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AU - Matiello, M.

AU - Kim, H. J.

AU - Kim, W.

AU - Brum, D. G.

AU - Barreira, A. A.

AU - Kingsbury, D. J.

AU - Plant, G. T.

AU - Adoni, T.

AU - Weinshenker, Brian G

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N2 - BACKGROUND: Detection of aquaporin-4-specific immunoglobulin G (IgG) has expanded the spectrum of neuromyelitis optica (NMO). Rare reports of familial aggregation have suggested a component of genetic susceptibility but these reports mostly antedated the discovery of the NMO-IgG biomarker and recently updated diagnostic criteria. METHODS: We report a case series describing the demographic, clinical, neuroimaging, and NMO-IgG serologic status of 12 multiplex NMO pedigrees with a total of 25 affected individuals. RESULTS: Twenty-one patients (84%) were women. Families were Asian (n = 5), Latino (n = 4), white (n = 1), or African (n = 2). Apparent transmission was either maternal (n = 5) or paternal (n = 2). In 1 family, 3 individuals had NMO; in the others, 2 individuals were affected. Sibling pairs (n = 6), parent-child (n = 4), and aunt-niece (n = 3) pairs were observed. Nineteen patients (76%) were NMO-IgG positive. Twelve (48%) had clinical or serologic evidence of another autoimmune disease. Familial occurrence of NMO occurs in approximately 3% of patients with well-established diagnosis of NMO. CONCLUSIONS: A small proportion of patients with NMO have relatives with this condition, but familial occurrence is more common than would be expected from its frequency in the general population. Familial NMO is indistinguishable from sporadic NMO based on clinical symptoms, age at onset, sex distribution, and frequency of NMO-IgG detection. One or 2 generations were affected and affected individuals represented a small fraction of family members. Taken together, these data suggest complex genetic susceptibility in NMO.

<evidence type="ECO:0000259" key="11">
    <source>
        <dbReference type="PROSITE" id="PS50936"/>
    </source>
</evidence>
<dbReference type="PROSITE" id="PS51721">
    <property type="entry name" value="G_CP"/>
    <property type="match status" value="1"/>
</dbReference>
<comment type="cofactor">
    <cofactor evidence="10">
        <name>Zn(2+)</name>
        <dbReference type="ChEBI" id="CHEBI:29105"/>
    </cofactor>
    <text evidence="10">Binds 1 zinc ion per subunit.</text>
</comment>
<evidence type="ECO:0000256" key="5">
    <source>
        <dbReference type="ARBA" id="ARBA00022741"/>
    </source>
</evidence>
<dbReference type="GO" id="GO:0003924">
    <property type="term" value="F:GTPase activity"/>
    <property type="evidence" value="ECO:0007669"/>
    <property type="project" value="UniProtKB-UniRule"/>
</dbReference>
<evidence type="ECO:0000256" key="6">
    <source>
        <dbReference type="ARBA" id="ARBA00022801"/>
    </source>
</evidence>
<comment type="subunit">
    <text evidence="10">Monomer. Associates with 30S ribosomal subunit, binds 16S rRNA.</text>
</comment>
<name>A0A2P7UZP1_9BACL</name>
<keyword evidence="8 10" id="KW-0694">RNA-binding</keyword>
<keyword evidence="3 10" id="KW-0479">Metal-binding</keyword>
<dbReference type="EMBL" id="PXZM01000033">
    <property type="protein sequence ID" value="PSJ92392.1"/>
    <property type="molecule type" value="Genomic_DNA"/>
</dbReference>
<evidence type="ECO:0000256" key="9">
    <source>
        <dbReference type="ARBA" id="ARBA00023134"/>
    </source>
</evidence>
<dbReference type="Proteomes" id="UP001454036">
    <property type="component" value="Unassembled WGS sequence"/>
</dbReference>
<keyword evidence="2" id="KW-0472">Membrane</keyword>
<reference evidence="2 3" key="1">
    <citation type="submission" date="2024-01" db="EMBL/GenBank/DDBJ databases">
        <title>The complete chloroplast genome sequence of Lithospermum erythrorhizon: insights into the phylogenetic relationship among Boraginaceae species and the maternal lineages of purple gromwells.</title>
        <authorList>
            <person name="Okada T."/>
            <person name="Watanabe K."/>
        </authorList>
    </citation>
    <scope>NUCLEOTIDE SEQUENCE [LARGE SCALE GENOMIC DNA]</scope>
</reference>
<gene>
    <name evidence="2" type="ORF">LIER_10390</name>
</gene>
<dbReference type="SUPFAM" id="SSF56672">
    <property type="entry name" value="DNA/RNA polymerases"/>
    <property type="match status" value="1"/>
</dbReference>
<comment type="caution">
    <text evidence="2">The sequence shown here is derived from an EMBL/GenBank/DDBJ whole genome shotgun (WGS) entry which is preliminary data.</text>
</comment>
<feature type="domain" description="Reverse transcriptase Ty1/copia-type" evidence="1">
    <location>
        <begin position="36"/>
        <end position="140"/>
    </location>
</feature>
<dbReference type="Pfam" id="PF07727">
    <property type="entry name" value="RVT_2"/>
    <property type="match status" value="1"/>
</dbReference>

AB - BACKGROUND: Detection of aquaporin-4-specific immunoglobulin G (IgG) has expanded the spectrum of neuromyelitis optica (NMO). Rare reports of familial aggregation have suggested a component of genetic susceptibility but these reports mostly antedated the discovery of the NMO-IgG biomarker and recently updated diagnostic criteria. METHODS: We report a case series describing the demographic, clinical, neuroimaging, and NMO-IgG serologic status of 12 multiplex NMO pedigrees with a total of 25 affected individuals. RESULTS: Twenty-one patients (84%) were women. Families were Asian (n = 5), Latino (n = 4), white (n = 1), or African (n = 2). Apparent transmission was either maternal (n = 5) or paternal (n = 2). In 1 family, 3 individuals had NMO; in the others, 2 individuals were affected. Sibling pairs (n = 6), parent-child (n = 4), and aunt-niece (n = 3) pairs were observed. Nineteen patients (76%) were NMO-IgG positive. Twelve (48%) had clinical or serologic evidence of another autoimmune disease. Familial occurrence of NMO occurs in approximately 3% of patients with well-established diagnosis of NMO. CONCLUSIONS: A small proportion of patients with NMO have relatives with this condition, but familial occurrence is more common than would be expected from its frequency in the general population. Familial NMO is indistinguishable from sporadic NMO based on clinical symptoms, age at onset, sex distribution, and frequency of NMO-IgG detection. One or 2 generations were affected and affected individuals represented a small fraction of family members. Taken together, these data suggest complex genetic susceptibility in NMO.